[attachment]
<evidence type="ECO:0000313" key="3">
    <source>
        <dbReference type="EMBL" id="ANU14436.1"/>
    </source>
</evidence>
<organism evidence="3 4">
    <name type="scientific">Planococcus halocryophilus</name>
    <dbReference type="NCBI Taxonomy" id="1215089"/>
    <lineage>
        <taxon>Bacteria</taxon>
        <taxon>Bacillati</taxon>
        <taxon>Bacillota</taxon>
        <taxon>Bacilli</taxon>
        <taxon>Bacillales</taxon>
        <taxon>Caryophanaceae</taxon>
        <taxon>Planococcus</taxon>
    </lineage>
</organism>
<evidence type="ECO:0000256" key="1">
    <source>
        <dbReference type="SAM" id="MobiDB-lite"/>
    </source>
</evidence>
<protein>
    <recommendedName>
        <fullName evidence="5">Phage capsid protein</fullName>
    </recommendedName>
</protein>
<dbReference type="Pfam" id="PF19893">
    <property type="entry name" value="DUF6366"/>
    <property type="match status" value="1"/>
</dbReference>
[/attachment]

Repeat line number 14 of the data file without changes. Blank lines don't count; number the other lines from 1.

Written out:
        <taxon>Bacillales</taxon>